FACT SHEET 11

The Grimsley Family of Memorial Sculptors

Advert for Grimsley Patented Terra-cotta memorials 1886
Jackson's Journal

Thomas Grimsley, an Oxfordshire man, trained as a sculptor and terracotta maker in London. Married with a young family he moved to Oxford in the late 1830's and settled in St Giles', at first in St Mary Magdalen parish and later in St Giles' parish. He was a competent but not inspired sculptor, able to work in marble, stone or clay. He also understood the firing technology of converting clay casting into hard ceramic terracotta. In addition to creating quality church monuments and memorial tablets he had interests in fireproof construction, the supply of terracotta building materials, garden ornaments and grave markers. Working with his sons, Grimsley developed his business after 1850 as a major Oxford supplier of masonry memorial sculpture and grave markers. The opening of the three Church of England cemeteries at Jericho, Osney and Holywell in 1848 created a new demand for memorials which could be met from the Grimsley's yard in St Giles. Grimsley's sons Henry and Frederick continued the business into the 1890's after their father's death in 1875.


Grimsley Patented Memorial before and after restoration


Grimsley Patented Memorials
after restoration

At the bottom of Grimsley's memorial price range were terracotta grave markers in a wide range of designs and made since the 1840's. These were sold to purchasers situated all over Southern middle England, from the River Severn to Kent, and between Birmingham and Southampton. The majority were produced in the 1870's and were products of Henry and Frederick's workshop. Distinctively the terracotta markers can have an impressed potter's mark on the side near the base.Generally reading GRIMSLEY OXFORD, the sons often added H + F in front or used the words GRIMSLEYS PATENT alone or with OXFORD below. Terracotta is a coarse heavy fired ceramic with a smooth external surface, generally a buff to pink colour. The grave markers are cast in moulds, sometimes made in two parts and bonded together. Dedication inscriptions are cut into the terracotta or placed on an applied stone tablet or more rarely painted. The appearance of the markers reflects the character and symbolism of the Christian tradition developed in the nineteenth Century Gothic Revival. The use of the IHS monogram for the name of Jesus and the representation of Jesus as the Good Shepherd are typical.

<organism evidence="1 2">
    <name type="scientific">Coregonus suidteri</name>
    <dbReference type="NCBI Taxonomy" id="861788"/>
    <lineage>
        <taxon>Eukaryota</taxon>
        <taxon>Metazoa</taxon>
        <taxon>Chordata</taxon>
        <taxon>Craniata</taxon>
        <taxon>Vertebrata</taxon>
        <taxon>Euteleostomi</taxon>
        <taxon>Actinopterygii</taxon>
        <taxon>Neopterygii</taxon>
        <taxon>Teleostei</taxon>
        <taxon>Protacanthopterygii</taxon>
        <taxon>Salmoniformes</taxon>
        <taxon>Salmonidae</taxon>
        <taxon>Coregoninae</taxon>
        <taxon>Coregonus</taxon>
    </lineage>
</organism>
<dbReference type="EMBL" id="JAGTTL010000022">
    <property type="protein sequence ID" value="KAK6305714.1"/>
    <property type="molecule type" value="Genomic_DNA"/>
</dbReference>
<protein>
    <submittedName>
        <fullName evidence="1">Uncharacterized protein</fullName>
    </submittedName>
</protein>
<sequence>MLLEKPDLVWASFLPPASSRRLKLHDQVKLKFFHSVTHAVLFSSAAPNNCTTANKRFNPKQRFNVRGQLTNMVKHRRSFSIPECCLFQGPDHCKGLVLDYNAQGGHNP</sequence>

Three of these terracotta grave markers can be found in Ss Mary & John Churchyard. All have the impressed GRIMSLEY PATENT potter's mark. The marker (D19) erected in memory of Mary Shillingford who died in 1879 has an inscription of cut letters (her daughter's name being added in 1914). Being broken and damaged it was reconstructed and reset by the conservator Michael Eastham in 2006. A second marker (D192) records Annie Gordon, who died in 1886, where the dedication is added in black painted lettering. The third marker (D205) is blank, possibly having lost its painted lettering, as no trace can be seen of an applied tablet. Mary Shillingford's marker records "HER END WAS PEACE" and Annie Gordon's dedication ends with a quotation from 2 Corinthians 4.17: "For our light affliction, which is but for a moment, worketh for us a far more exceeding and eternal weight of glory".

Grimsley Terracotta markers may also be found in Jericho and Holywell cemeteries and other Oxford churchyards. Ceramic grave markers are not common in England and the Grimsley series is the largest. The only comparable but smaller series is made up of grave markers made at the Compton Pottery in Surrey in the first half of the twentieth Century.

John Ashdown MBE. Hon MA Oxon. FSA. IHBC

formerly Conservation Officer with Oxford City Council Town Planning Office

August 2006


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